Silver Rain is cast from 5 African countries. South Africa, Kenya, Ghana, Nigeria and Sierra Leone. It is set in ‘An African city’ not one country, so to speak. Africa is a very diverse continent, but we share so much culturally as a people. Markets cut across the continent as well. You be amazed that a market place in Ghana or Nigeria may look so similar to Kenya and South Africa. As a filmmaker I feel that it is important that we celebrate as Africans what brings us together. When done well, what divides us is mainly unnoticeable and when it is, the diversity is beautiful and should be embraced. For instance, the different accents in Silver Rain makes it even more beautiful and when we were on set, the diversity made the experience even more memorable
Due to the trade barriers and many other logistical challenges, casting was definitely not a walk in the park. The casting director had a very difficult time and many times, we were on the verge of giving up, but one of the key goals of the project was to show that this was a challenge that we could surmount and we did. Many of the South African and Kenyans in the movie for instance had never been to Ghana, and the same for the Ghanaians and Nigerians. We also used crewmembers from across Africa. I think the film is even richer for this dynamic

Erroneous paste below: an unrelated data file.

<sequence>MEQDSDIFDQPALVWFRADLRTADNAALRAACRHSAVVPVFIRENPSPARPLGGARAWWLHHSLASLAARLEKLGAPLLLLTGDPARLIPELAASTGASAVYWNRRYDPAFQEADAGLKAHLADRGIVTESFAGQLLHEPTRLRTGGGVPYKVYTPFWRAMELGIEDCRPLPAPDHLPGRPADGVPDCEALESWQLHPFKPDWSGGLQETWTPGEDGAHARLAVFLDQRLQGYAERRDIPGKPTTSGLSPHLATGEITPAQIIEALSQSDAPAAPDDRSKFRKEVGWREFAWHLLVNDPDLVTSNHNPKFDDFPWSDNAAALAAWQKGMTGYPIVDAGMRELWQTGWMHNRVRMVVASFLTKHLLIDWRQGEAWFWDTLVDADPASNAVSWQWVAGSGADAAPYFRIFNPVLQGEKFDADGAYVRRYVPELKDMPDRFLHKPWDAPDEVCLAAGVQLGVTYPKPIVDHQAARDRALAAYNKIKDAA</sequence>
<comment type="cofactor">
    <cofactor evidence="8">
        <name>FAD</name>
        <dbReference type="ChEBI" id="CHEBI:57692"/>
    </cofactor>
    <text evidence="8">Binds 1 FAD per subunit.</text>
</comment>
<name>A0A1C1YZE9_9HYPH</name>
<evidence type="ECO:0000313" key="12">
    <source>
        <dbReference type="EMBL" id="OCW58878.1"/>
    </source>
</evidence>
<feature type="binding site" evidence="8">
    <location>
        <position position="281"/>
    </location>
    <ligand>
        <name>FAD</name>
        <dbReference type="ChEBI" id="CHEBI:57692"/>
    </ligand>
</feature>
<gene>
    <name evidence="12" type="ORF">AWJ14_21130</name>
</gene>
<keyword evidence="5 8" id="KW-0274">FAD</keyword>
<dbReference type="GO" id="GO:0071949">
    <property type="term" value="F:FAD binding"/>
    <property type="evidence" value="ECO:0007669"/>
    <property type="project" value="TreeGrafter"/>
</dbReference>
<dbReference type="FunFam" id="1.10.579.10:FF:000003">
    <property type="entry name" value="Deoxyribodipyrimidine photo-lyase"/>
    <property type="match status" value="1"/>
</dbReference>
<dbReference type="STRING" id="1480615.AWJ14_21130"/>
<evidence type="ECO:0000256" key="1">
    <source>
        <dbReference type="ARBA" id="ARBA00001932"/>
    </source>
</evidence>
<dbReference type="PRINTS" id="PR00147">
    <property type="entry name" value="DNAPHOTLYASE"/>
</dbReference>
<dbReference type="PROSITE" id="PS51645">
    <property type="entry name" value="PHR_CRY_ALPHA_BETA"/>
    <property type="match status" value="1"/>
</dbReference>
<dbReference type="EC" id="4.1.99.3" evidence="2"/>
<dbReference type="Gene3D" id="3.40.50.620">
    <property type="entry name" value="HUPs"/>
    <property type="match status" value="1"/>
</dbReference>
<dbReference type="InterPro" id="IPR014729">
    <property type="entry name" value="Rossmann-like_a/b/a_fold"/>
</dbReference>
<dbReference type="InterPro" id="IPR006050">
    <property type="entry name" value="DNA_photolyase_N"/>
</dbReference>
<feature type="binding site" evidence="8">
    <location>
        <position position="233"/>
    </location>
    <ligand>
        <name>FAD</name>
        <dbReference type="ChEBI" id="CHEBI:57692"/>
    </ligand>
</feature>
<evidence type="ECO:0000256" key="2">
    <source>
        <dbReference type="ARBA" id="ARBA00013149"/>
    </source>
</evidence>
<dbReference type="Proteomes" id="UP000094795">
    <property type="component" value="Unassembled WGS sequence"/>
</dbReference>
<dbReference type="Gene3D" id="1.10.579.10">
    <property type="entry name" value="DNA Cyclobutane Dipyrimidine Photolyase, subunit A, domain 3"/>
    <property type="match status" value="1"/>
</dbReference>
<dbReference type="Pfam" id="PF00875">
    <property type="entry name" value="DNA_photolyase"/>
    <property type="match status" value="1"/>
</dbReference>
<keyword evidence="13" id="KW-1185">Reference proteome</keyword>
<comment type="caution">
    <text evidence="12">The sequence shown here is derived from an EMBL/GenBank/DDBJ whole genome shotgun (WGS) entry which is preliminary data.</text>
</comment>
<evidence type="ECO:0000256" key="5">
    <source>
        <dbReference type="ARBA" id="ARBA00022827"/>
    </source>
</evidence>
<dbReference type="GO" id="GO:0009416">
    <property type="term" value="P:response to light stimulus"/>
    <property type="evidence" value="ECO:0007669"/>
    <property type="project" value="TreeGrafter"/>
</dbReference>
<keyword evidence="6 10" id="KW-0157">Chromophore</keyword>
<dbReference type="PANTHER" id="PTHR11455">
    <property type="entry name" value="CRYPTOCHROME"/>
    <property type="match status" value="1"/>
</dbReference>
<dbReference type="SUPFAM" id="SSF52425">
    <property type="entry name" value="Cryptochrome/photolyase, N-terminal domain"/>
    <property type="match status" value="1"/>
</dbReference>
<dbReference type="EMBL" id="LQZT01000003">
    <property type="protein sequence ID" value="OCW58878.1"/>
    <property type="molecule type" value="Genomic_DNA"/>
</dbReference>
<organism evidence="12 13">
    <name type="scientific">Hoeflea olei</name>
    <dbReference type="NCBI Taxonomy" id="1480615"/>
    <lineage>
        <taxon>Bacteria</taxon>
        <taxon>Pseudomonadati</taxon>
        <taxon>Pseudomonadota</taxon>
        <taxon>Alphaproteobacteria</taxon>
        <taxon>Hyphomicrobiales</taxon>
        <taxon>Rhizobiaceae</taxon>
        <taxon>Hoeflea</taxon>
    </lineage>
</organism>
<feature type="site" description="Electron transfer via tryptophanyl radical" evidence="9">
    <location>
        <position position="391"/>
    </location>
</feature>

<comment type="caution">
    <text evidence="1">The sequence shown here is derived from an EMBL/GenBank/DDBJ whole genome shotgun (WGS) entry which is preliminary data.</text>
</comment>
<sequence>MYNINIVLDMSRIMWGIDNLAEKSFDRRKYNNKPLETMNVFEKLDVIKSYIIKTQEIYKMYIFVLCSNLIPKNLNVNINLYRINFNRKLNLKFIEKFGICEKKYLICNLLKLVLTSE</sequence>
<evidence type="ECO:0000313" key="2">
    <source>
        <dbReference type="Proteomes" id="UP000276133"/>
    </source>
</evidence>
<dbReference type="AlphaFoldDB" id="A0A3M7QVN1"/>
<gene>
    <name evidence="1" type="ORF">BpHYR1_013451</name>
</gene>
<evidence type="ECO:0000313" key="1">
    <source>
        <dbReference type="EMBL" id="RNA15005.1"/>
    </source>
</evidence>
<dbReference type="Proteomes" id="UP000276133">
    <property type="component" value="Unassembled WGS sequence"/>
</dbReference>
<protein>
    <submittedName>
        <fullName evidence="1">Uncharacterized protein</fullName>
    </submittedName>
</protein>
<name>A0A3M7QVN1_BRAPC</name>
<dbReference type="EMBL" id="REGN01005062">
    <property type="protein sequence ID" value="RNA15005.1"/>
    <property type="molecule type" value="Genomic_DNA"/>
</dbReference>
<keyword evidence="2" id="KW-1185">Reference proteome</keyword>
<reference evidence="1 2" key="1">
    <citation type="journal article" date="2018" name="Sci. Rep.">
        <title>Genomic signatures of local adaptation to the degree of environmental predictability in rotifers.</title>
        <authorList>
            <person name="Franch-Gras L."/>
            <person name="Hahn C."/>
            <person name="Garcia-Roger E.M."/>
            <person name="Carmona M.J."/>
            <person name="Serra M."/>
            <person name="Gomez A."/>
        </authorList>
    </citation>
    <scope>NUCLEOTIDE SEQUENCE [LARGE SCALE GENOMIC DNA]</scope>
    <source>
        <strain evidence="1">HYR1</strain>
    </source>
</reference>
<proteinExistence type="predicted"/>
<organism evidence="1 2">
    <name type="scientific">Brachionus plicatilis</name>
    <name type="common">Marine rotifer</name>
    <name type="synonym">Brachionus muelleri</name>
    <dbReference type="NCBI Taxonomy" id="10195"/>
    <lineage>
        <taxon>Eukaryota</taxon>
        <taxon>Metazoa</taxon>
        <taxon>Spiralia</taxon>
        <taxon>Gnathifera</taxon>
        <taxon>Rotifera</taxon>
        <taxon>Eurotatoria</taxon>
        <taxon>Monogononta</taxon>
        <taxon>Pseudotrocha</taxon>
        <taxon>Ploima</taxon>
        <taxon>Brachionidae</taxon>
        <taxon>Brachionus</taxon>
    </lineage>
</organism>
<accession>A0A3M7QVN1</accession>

SILVER RAIN IS MARKEDLY REMOVED FROM VAPID ROMANCE FILMS PRODUCED FROM HOLLYWOOD TO NOLLYWOOD. WHAT DID YOU EXPECT AS AN AUDIENCE REACTION, AND ONCE THE FILM WAS RELEASED HOW DID YOU PERCEIVE THE PUBLIC’S RECEPTION?
It is incredible that Silver Rain continues to be so successful as the days go by. We presently have a 4.5/5 rating on Amazon and 7/10 on IMDB and I think that says a lot about the audience reaction to the movie. Traditionally, filmgoers are not very exposed to films that are both entertaining, but also drive a social issue so strongly. I think that the experience has been refreshing for a lot of the audience. The film is made so that the social issues represented in the film don’t take away from the entertainment value of the film in any way. Audiences have really enjoyed the mixture of love story and social sensitization that pushes forward. Everyone loves a love story, especially when the love seems unachievable. It touches something within all of us and I think Silver Rain does that in many ways. However, subliminally, the love is even more poignant because of the issues that underlay the challenges and ultimately the resolution of the story. For me as a filmmaker, to see my work appreciated this way is very satisfying. If this is not presumptuous of me, I think that some day silver Rain will become an African classic. We were already nominated for the best film overall in Africa at the last AMVCA and the journey is still ongoing. In the next couple of months, we will be in over 150 countries on Amazon, GooglePlay, Itunes, Vimeo, etc. We are also now on South Africa Airways, Emirates, Oman Air and Air France.